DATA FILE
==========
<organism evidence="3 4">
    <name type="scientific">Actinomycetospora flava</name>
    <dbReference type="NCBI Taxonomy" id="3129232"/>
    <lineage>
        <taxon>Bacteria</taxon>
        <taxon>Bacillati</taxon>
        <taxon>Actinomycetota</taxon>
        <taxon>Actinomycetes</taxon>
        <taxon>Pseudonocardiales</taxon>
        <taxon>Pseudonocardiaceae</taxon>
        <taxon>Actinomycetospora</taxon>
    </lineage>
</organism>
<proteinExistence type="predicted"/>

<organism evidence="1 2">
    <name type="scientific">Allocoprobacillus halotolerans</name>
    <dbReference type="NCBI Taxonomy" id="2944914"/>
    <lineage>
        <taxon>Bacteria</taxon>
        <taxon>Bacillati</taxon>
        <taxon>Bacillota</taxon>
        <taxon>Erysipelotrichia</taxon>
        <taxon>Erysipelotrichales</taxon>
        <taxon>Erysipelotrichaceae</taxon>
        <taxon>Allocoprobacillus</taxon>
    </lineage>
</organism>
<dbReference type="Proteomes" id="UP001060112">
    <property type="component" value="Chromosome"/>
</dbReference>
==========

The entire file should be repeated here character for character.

<organism evidence="3 4">
    <name type="scientific">Actinomycetospora flava</name>
    <dbReference type="NCBI Taxonomy" id="3129232"/>
    <lineage>
        <taxon>Bacteria</taxon>
        <taxon>Bacillati</taxon>
        <taxon>Actinomycetota</taxon>
        <taxon>Actinomycetes</taxon>
        <taxon>Pseudonocardiales</taxon>
        <taxon>Pseudonocardiaceae</taxon>
        <taxon>Actinomycetospora</taxon>
    </lineage>
</organism>
<proteinExistence type="predicted"/>

<organism evidence="1 2">
    <name type="scientific">Allocoprobacillus halotolerans</name>
    <dbReference type="NCBI Taxonomy" id="2944914"/>
    <lineage>
        <taxon>Bacteria</taxon>
        <taxon>Bacillati</taxon>
        <taxon>Bacillota</taxon>
        <taxon>Erysipelotrichia</taxon>
        <taxon>Erysipelotrichales</taxon>
        <taxon>Erysipelotrichaceae</taxon>
        <taxon>Allocoprobacillus</taxon>
    </lineage>
</organism>
<dbReference type="Proteomes" id="UP001060112">
    <property type="component" value="Chromosome"/>
</dbReference>